"The Ship Who Mourned" - Helva has just endured the funeral of her beloved brawn partner; only to be expected, given the difference in their lifespans, but that doesn't help the sharp edge of her grief. MedServ's usual lack of sensitivity has sent her straight back out to carry physiotherapist Theoda to treat the survivors of a plague that left the few surviving victims paralyzed. And Helva sees more mourning than her own...
"The Ship Who Killed" - MedServ has assigned Helva a 3-year mission and a new brawn (temporary, but for the duration of the mission) with an unusual twist. Nekkar's entire population has been left sterile by a radiation flare from their star, and Helva and Kira now have Assignment Stork: delivering thousands of embryos to Nekkar from worlds all over known space.
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Format: Mass Market Paperback
It never occured to me to write, or even read a 'customer review' of Anne McCaffrey. I've enjoyed her since I was eighteen years old. Simply, She is one of two SF/Fantasy authors I buy in hardback. I'm enjoying reading the thoughts of people just discovering her, and also the controversy!
That said, THE SHIP WHO SANG is marvelous on many levels. Ms. McCaffrey has said that what she does best are love stories and Helva is as heroic yet soft-hearted as anyone could wish. As a silly little escape from the realities of the working world, this book succeeds. As a homage to her father, she overwhelms.
In a purely sci/fi vein, McCaffrey took the concept of cyborgs to a great extreme at a time when artificial heart valves and kidney transplants were in their infancy. The first functional pace maker didn't debut until 1960. The first of the Helva stories that make up this book came out in 1961. THE SIX MILLION DOLLAR MAN didn't appear until twelve years later, when Helva and her peers (shell people) were already the elite of space exploration, single-handed managers of major metropolis's and coordinators of space mining platforms. STAR TREK didn't boldly go here until 1966! While it's not Jules Verne, this ain't too shabby!
I see the Helva stories as perfect to spark high school discussions. McCaffrey's unified galaxy, Central Worlds presaged our current move to a global economy by forty years. Her social consciousness emphasizes the need for the arts in a civilized society and serious issues like euthanasia, drug use and civic responsibility are all major themes. The entire concept of social protestors evolving into 'Dylanists' should set the stage for historical discussions of the Viet Nam Era and extrapolating Shakespearean universality into alien societies should do the same.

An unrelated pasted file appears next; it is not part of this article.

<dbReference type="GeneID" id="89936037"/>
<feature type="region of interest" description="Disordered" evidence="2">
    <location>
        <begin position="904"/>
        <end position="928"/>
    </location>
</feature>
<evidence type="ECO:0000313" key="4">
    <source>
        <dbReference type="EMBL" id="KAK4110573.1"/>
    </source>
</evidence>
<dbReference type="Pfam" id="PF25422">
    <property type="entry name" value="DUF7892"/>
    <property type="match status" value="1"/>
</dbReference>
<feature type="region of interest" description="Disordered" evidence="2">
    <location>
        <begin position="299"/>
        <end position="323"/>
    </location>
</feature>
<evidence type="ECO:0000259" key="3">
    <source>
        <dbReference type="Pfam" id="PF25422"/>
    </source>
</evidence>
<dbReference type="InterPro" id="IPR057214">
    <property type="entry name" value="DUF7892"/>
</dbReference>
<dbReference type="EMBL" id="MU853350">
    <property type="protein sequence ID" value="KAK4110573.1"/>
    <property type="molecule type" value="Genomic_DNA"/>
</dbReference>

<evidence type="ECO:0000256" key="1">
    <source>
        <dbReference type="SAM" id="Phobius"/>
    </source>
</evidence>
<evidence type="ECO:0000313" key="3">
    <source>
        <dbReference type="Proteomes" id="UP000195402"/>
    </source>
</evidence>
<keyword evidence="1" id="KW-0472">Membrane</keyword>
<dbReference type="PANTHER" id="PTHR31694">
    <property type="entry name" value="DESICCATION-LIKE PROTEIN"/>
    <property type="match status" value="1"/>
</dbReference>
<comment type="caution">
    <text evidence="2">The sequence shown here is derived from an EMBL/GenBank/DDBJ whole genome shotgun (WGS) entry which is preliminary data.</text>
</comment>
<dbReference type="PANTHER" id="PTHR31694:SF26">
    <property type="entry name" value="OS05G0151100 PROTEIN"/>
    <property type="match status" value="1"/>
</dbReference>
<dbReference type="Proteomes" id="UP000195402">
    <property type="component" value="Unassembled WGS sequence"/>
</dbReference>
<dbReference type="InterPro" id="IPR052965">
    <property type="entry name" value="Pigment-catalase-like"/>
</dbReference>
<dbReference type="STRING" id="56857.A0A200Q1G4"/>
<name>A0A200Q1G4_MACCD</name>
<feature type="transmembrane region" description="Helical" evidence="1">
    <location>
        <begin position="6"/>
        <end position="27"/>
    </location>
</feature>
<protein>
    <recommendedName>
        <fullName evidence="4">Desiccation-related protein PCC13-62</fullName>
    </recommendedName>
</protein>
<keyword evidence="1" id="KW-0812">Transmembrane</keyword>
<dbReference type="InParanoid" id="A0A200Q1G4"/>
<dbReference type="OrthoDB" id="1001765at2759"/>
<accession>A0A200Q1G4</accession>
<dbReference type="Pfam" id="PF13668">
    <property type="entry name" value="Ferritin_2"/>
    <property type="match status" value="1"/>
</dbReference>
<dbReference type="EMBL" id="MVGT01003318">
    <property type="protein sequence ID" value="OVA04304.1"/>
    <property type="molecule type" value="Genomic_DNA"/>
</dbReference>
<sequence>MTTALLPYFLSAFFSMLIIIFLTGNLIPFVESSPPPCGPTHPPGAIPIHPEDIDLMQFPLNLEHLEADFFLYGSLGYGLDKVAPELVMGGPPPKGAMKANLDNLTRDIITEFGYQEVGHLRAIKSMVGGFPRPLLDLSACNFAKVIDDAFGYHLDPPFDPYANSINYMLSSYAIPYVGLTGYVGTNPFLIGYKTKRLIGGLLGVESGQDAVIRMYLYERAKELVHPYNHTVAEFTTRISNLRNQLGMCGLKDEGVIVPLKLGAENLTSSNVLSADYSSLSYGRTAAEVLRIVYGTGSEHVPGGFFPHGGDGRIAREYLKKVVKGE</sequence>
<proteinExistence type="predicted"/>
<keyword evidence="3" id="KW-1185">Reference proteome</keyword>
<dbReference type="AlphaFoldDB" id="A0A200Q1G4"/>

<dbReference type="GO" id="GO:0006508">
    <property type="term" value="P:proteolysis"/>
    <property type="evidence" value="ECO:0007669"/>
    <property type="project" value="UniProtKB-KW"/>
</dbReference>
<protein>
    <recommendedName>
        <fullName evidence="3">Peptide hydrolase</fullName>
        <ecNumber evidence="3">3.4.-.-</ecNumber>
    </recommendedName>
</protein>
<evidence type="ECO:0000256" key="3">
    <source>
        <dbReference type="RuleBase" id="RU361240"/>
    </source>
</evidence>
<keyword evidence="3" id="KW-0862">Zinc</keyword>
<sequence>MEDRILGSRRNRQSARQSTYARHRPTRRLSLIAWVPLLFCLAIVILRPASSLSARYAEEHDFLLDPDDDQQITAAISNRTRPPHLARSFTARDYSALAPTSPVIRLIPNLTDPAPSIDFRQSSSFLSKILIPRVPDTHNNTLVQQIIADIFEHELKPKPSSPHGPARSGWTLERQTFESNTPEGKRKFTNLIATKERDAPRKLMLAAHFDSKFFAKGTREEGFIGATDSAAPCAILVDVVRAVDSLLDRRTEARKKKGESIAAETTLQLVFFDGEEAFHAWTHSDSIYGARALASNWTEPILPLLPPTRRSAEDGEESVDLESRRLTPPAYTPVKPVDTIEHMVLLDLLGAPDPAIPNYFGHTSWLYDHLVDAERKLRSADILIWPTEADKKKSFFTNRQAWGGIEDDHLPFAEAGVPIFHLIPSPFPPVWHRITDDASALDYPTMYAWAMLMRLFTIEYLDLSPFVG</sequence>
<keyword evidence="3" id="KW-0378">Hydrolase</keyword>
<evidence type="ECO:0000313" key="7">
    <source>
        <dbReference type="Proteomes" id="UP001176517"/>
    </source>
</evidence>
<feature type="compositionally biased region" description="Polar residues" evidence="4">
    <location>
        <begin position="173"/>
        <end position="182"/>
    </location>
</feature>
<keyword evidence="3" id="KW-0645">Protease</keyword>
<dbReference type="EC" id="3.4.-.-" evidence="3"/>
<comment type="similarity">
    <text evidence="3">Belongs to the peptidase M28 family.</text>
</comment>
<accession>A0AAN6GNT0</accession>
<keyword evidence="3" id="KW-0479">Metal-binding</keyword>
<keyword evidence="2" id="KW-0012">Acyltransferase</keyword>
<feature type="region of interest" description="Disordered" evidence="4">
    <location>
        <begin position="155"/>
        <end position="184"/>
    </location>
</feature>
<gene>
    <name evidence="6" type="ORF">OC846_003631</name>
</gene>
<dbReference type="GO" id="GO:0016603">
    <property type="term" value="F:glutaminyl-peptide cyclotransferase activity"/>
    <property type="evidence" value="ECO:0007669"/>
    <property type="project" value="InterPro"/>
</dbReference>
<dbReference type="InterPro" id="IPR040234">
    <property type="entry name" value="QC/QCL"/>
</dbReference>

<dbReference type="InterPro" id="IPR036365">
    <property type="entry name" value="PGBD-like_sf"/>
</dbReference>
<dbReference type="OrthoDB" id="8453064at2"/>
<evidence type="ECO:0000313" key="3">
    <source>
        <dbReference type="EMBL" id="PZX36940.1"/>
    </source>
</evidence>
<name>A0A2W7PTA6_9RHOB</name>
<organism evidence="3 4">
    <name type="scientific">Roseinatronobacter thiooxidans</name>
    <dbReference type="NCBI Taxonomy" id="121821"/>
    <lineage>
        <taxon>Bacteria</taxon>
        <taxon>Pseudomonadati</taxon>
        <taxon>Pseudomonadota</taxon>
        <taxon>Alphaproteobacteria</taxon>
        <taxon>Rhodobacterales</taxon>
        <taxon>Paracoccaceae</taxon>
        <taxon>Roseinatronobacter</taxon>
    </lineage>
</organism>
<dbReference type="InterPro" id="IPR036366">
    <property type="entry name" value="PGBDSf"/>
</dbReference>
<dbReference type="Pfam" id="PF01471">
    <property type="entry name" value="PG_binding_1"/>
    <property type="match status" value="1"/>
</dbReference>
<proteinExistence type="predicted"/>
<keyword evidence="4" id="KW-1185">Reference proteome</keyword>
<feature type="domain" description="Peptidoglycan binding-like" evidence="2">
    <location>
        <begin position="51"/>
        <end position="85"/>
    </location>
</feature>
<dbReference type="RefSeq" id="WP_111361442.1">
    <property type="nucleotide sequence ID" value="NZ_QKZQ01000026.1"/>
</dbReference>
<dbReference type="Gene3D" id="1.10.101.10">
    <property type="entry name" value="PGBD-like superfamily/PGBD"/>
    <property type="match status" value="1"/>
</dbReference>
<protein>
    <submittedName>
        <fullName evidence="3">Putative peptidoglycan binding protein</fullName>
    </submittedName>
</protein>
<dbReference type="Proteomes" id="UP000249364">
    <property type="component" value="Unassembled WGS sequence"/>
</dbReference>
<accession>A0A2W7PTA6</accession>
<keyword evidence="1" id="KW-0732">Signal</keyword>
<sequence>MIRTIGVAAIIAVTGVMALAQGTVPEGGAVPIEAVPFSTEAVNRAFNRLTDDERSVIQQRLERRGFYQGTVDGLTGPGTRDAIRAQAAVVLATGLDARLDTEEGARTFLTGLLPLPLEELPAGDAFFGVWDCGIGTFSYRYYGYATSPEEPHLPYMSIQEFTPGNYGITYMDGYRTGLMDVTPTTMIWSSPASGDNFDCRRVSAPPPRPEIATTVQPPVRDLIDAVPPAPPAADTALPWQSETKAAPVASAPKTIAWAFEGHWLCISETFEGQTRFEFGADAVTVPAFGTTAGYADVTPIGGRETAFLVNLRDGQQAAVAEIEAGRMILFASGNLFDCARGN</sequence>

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By A Customer on Jan. 2 2001
Format: Mass Market Paperback
Unfortunately, intellectual snobs will use this lovely book to go off on tangents about words like "undulate" etc. etc. Ms. McCaffrey has done an outstanding job of making Helva one of the most lovable HUMAN people ever created. Her interactions with her fellow human beings either uncovers their true worth (as in the case of Niall Parollan), or shows the baser side of humanity. Somehow characters who get to know Helva forget that she is "a deformed dwarf in a titanium column, with only a functional brain". They tend to treat her like the wonderful exciting, sexy woman she was meant to be. It is not hard to believe that a man would have unfulfilled sexual notions about a woman like Helva. And just one comment to all the teachers who have a tendency towards censorship -- this book wasn't written with children in mind. It is for adults. The snobby sounding reviews from some teachers and university elitists makes them sound like self proclaimed superior intellectuals (and it makes a few of them sound sexually repressed). Give us a break and stick to reviewing Plato.